The latest federal interest rate hike (the sixth in 2022) is starting to hurt everyone who borrows money or owes money in non-fixed debt.
With inflation the worst in decades and recession indicators red, we’ll go over some of the reasons why many real estate investors are going to be in trouble in this next cycle.
1.Rising Interest Rates and Debt
We all know the formula of real estate investing: income – (minus) expenses – (minus) debt = cash flow.
Unfortunately, many real estate investments are failing because the investors purchased deals that didn’t work with the intention of rehabbing them and selling them for more money than they bought them for. They never accounted for rising debt costs or a changing market. Now they are stuck managing a property that just doesn’t have cash flow. They basically wanted to “flip” the property and weren’t trying to invest for the long term.
According to the Fed’s own internal projections, interest rates are projected to near 5% in 2023. The 30-year mortgage rate has also soared to 7.2%, a far cry from the 3.9% average seen in 2019.
This is starting to cause a lot of pain for anyone who has borrowed non fixed debt.
2. Overly Optimistic Cash Flows
Lack of cash flow is the elephant in the room on these deals. It results in undercapitalized reserves which increase with rising debt costs.
Most syndicators go into real estate investing for the short term. Hoping a current negative or zero cash flow situation will quickly turn by rehabbing the property then they can sell it for more than they purchased it for. This works when prices are rising and interest rates are stable, but a sale price in investments is solely dependent on the cash flow the property produces. So it doesn’t matter if you rehab a project, and increase the rents. If the buyer’s debt has gone up monthly based on the new rates, that will directly play into the cash flow the property kicks off once purchased, hence the sale price you can get for it.
3.Falling Prices and Demand
During good times, home prices soar and real estate investors cash in on fixer-uppers, hoping for a quick flip and profit.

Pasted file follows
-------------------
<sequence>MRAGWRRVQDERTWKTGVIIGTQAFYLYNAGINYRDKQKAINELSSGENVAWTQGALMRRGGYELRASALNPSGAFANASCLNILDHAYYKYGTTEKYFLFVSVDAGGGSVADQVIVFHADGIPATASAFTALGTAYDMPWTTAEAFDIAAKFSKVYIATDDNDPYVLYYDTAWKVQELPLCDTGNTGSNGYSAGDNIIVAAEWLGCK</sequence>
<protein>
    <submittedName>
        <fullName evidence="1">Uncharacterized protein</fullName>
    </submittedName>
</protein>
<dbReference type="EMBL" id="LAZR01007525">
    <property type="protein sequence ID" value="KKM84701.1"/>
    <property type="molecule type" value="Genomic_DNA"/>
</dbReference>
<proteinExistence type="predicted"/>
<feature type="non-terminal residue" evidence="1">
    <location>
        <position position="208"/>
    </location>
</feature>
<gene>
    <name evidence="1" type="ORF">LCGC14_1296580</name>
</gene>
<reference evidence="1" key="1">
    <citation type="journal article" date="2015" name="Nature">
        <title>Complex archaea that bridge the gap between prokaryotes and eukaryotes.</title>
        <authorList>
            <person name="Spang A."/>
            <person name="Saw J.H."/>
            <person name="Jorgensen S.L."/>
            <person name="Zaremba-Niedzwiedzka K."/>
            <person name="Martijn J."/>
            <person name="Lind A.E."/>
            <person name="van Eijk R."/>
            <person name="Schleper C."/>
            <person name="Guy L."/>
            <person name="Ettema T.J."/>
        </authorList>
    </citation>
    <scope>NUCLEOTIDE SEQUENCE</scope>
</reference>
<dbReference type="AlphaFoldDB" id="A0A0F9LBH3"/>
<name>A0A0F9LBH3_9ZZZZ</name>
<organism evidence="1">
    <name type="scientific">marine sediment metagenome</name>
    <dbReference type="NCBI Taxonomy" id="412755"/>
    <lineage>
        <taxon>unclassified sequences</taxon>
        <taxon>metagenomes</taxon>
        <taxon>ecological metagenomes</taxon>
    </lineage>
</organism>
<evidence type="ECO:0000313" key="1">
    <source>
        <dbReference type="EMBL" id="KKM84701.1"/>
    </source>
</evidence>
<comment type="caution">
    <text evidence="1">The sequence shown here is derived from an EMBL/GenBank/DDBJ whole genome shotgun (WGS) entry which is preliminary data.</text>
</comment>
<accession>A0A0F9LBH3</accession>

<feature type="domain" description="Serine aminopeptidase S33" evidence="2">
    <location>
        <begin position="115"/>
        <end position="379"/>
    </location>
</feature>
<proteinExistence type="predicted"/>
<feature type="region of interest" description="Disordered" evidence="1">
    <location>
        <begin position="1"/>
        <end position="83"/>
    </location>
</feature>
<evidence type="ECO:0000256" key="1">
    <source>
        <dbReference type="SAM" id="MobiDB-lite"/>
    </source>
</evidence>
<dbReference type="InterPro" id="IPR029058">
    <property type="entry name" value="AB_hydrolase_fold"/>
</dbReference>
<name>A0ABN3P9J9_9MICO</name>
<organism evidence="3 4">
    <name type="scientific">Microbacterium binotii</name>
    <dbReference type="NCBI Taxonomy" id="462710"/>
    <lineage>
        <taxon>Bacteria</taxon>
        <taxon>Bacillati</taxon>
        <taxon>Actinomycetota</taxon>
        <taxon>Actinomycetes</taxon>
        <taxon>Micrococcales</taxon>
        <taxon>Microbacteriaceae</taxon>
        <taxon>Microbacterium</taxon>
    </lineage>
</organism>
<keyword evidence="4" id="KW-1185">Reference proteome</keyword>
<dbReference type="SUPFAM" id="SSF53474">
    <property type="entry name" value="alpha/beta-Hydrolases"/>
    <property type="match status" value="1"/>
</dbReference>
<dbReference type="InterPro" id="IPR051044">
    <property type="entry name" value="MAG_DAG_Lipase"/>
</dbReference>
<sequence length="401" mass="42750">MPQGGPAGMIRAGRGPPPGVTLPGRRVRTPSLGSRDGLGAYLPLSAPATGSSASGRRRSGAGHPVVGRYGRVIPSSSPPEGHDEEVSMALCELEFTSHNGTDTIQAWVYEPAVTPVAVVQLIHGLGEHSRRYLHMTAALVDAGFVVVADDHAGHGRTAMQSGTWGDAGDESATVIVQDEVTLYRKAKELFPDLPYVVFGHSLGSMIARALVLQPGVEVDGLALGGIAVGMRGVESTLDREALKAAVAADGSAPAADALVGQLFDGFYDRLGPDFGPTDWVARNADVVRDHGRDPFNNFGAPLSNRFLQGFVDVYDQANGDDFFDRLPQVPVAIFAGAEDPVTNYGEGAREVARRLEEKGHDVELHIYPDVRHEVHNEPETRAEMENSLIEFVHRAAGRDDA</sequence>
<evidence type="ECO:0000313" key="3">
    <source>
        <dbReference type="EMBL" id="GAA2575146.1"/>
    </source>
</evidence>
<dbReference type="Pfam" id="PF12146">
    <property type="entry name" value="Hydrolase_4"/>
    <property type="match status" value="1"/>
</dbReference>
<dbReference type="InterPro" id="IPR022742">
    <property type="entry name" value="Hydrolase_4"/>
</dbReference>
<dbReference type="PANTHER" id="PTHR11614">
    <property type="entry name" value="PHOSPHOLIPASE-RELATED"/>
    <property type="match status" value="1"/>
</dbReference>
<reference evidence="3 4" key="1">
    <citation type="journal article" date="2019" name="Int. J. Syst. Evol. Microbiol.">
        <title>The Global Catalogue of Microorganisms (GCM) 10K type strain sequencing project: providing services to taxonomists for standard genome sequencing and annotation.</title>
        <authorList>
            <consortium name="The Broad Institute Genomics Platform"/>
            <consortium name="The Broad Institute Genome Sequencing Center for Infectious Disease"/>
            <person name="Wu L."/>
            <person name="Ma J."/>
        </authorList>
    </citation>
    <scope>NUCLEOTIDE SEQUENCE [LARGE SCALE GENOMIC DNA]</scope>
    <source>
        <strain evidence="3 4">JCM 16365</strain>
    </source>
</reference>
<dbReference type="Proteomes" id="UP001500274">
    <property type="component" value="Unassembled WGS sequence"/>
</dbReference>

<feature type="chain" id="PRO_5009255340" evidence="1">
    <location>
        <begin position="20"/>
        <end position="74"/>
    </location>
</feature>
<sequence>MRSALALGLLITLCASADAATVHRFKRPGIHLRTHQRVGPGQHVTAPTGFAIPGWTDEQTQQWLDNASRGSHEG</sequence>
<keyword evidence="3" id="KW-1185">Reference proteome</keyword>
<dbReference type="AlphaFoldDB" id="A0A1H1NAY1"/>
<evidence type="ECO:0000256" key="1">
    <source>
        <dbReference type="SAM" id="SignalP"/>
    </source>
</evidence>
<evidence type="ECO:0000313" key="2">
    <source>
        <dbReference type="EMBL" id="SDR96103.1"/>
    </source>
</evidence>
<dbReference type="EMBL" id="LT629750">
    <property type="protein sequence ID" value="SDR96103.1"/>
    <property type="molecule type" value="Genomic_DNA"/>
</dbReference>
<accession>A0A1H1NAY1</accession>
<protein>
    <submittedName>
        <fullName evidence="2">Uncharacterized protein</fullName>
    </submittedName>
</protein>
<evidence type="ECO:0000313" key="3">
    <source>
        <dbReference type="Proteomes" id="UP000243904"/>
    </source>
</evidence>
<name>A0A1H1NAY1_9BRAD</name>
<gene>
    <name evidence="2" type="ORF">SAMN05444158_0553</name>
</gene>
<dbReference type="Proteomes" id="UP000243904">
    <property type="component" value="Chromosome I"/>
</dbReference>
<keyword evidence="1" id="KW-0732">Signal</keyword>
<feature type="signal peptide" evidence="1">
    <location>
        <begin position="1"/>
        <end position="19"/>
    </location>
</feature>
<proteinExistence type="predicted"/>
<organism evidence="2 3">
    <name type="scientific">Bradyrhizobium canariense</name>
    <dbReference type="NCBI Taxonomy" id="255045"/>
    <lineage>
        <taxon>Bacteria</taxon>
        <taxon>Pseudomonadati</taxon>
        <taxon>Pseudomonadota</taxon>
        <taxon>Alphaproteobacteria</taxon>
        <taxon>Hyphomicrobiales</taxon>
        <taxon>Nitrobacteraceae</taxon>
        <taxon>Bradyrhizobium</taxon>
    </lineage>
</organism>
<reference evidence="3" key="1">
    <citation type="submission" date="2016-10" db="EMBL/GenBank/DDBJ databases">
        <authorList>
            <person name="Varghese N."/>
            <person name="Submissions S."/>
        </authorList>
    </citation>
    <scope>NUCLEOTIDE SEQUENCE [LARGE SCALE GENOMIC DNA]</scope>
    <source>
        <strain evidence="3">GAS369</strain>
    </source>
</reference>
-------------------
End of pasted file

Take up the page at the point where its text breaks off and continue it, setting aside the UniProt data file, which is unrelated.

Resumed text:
In fact, from December 2019 to June 2022 (as COVID spread), many took advantage of historically low-interest rates at the time to buy homes, causing demand to soar and prices to surge 45% during that period.
However, prices have started to correct dramatically since. Home prices are decelerating at the fastest rate in over a decade across major markets in the U.S., and homebuyers are increasingly backing out of deals (a record 16% in July 2022).
Bullish price hikes during the pandemic also priced out too many potential buyers. During Q2 of 2022, only 16% of Californians could afford the median home price of $883,370 (down from 23% in 2021).
While prices aren’t likely to drop as they did in 2008, buyers are increasingly waiting on the sidelines for better deals, causing many fixer-uppers to sit on the market unsold.
4. They’re stuck waiting
Due to declining prices, many investors are also unwilling to let go of their investments, hoping for prices to bounce back or interest rates to fall.
Buyers are also sitting on the sidelines waiting, causing prices to further drop.
With both buyers and sellers playing chicken, more downward pressure is likely, causing investors that were overly optimistic, over-leveraged, or purchased a bad deal to potentially go broke.
Until Next Time,